Velika Akcija and the Lost Games of Radio Ventilator 202
June 1979. A series of administrative changes have shaken up the Yugoslavian radio station Beograd 202. The new head editor Nikola Mirkov and his deputy Mihajlo Čurčić have invited the already well-known disk jockey Zoran Modli back to the roster, with a simple offer; he could come up with any show he wants and begin broadcasting it on Sunday at nine.
Modli’s new show, named Ventilator 202 (meaning Electric Fan 202), kicked off slowly. Its specialty was broadcasting demos sent in by artists from across the country. Ventilator gave way for the new wave of, well, new wave artists, along with the progenitors of post-punk and similar genres that were taking over the Yugoslavian mainstream. At this time, disco was (unfortunately) on its way out.
With time, Ventilator 202 became an oasis of alternative music from the region. In the ocean of stations and shows that played demo songs, one thing made Ventilator exceptional and relevant today.
In the late autumn of 1983, Ventilator began distributing software. How? Computers of the time such as the ZX Spectrum used the same cassette tape as the medium for recording audio and programming. The code was thus easily duplicated by listeners recording audio of it played back from the station. It was a niche technique, briefly popular in the early 80s.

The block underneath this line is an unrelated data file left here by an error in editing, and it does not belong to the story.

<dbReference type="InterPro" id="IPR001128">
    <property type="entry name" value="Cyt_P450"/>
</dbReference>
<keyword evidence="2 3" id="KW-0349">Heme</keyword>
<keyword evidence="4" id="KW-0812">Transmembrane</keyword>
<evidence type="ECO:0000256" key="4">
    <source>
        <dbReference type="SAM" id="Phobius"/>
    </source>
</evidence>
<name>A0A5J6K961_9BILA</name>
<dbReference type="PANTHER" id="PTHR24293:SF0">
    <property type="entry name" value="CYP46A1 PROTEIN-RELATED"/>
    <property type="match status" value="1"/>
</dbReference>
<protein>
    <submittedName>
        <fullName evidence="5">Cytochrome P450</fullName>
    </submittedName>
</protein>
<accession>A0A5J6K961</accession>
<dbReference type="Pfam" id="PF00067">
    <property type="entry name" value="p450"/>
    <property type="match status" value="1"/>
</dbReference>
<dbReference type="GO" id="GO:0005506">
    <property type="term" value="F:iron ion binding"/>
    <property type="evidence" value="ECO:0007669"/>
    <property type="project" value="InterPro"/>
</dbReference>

Shrill crinkling and beeping would fill the airwaves across Yugoslavia daily as the station would release new software for Spectrums, Commodores and Galaksija computers. During the shows runtime from 1983 to 1987, about 150 programs were broadcast. Most of these were homebrew software and games. Some were even cracked commercial western programs! The tradition of East European digital piracy is a long one B))). Of the most interest to me are, of course, the homebrew games.
That’s right!!! They got games!!! A lot of games, in fact. And almost all are completely, 100%, utterly, absolutely lost media. I don’t even know what they were about, except for one which I can confirm was a flight simulator. Unless they’re still in someone’s basement on a casette, they’re all lost in the crinkling and beeping of almost 40 years ago. Except for one.
One game did partially survive, and is even archived online. You can play it for yourself (assuming you speak Serbocroatian) here.
Velika Akcija (read as Velika Akciya) was developed by Aleksandar Radovanović during 1984. It was a single-man project save for the contribution of Predrag Miličević who drew the loading screen. However, a pirate group known as “Computerland Software” distributed the beta of the game without Radovanović’s permission. The author was revolted and rather than publish the game, he let Ventilator 202 broadcast it as freeware in the spring of 1986. This completed version of the game seems to be lost.
What is available to us, assuming from the Computerland Software watermark, is the 1984 pirated beta which is only partially complete.
Regardless, it’s a fragmentary peek into a world of lost media that’s very dear to me. So let’s get right into the game!
It begins with a brief introductory text explaining the story:Archive